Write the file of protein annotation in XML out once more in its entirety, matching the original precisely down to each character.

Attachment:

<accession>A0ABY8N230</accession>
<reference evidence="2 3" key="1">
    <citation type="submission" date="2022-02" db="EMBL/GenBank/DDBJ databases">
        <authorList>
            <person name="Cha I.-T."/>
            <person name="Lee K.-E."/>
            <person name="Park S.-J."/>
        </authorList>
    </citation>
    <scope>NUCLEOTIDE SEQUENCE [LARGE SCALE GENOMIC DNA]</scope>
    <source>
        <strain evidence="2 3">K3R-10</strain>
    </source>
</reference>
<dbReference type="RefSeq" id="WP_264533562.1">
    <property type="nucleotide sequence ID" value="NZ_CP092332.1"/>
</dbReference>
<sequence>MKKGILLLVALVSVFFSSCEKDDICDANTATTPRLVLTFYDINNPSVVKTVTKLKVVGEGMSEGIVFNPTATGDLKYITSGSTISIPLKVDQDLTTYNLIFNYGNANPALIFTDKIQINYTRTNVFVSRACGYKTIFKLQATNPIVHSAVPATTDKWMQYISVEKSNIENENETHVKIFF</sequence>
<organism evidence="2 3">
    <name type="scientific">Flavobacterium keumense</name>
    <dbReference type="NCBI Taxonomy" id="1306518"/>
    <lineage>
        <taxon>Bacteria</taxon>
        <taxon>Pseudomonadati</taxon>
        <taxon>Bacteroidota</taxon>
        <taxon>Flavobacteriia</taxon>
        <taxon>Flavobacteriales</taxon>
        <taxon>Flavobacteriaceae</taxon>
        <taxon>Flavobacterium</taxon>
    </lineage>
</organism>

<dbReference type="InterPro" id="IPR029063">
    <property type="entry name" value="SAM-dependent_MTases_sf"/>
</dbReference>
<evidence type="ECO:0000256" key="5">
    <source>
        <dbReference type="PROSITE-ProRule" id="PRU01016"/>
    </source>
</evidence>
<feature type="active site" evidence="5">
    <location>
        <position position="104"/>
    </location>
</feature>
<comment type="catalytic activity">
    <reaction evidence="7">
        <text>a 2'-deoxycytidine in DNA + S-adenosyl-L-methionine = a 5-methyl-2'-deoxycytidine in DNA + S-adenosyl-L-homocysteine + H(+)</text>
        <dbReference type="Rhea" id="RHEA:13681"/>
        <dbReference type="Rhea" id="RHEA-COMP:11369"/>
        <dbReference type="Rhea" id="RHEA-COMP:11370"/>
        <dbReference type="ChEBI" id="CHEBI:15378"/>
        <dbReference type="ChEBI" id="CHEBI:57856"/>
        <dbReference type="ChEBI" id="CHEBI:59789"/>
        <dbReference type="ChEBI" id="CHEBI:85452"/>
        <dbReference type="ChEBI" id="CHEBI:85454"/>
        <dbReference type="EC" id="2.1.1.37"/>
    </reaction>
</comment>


<accession>A0ABY8N230</accession>
<reference evidence="2 3" key="1">
    <citation type="submission" date="2022-02" db="EMBL/GenBank/DDBJ databases">
        <authorList>
            <person name="Cha I.-T."/>
            <person name="Lee K.-E."/>
            <person name="Park S.-J."/>
        </authorList>
    </citation>
    <scope>NUCLEOTIDE SEQUENCE [LARGE SCALE GENOMIC DNA]</scope>
    <source>
        <strain evidence="2 3">K3R-10</strain>
    </source>
</reference>
<dbReference type="RefSeq" id="WP_264533562.1">
    <property type="nucleotide sequence ID" value="NZ_CP092332.1"/>
</dbReference>
<sequence>MKKGILLLVALVSVFFSSCEKDDICDANTATTPRLVLTFYDINNPSVVKTVTKLKVVGEGMSEGIVFNPTATGDLKYITSGSTISIPLKVDQDLTTYNLIFNYGNANPALIFTDKIQINYTRTNVFVSRACGYKTIFKLQATNPIVHSAVPATTDKWMQYISVEKSNIENENETHVKIFF</sequence>
<organism evidence="2 3">
    <name type="scientific">Flavobacterium keumense</name>
    <dbReference type="NCBI Taxonomy" id="1306518"/>
    <lineage>
        <taxon>Bacteria</taxon>
        <taxon>Pseudomonadati</taxon>
        <taxon>Bacteroidota</taxon>
        <taxon>Flavobacteriia</taxon>
        <taxon>Flavobacteriales</taxon>
        <taxon>Flavobacteriaceae</taxon>
        <taxon>Flavobacterium</taxon>
    </lineage>
</organism>

<dbReference type="InterPro" id="IPR029063">
    <property type="entry name" value="SAM-dependent_MTases_sf"/>
</dbReference>
<evidence type="ECO:0000256" key="5">
    <source>
        <dbReference type="PROSITE-ProRule" id="PRU01016"/>
    </source>
</evidence>
<feature type="active site" evidence="5">
    <location>
        <position position="104"/>
    </location>
</feature>
<comment type="catalytic activity">
    <reaction evidence="7">
        <text>a 2'-deoxycytidine in DNA + S-adenosyl-L-methionine = a 5-methyl-2'-deoxycytidine in DNA + S-adenosyl-L-homocysteine + H(+)</text>
        <dbReference type="Rhea" id="RHEA:13681"/>
        <dbReference type="Rhea" id="RHEA-COMP:11369"/>
        <dbReference type="Rhea" id="RHEA-COMP:11370"/>
        <dbReference type="ChEBI" id="CHEBI:15378"/>
        <dbReference type="ChEBI" id="CHEBI:57856"/>
        <dbReference type="ChEBI" id="CHEBI:59789"/>
        <dbReference type="ChEBI" id="CHEBI:85452"/>
        <dbReference type="ChEBI" id="CHEBI:85454"/>
        <dbReference type="EC" id="2.1.1.37"/>
    </reaction>
</comment>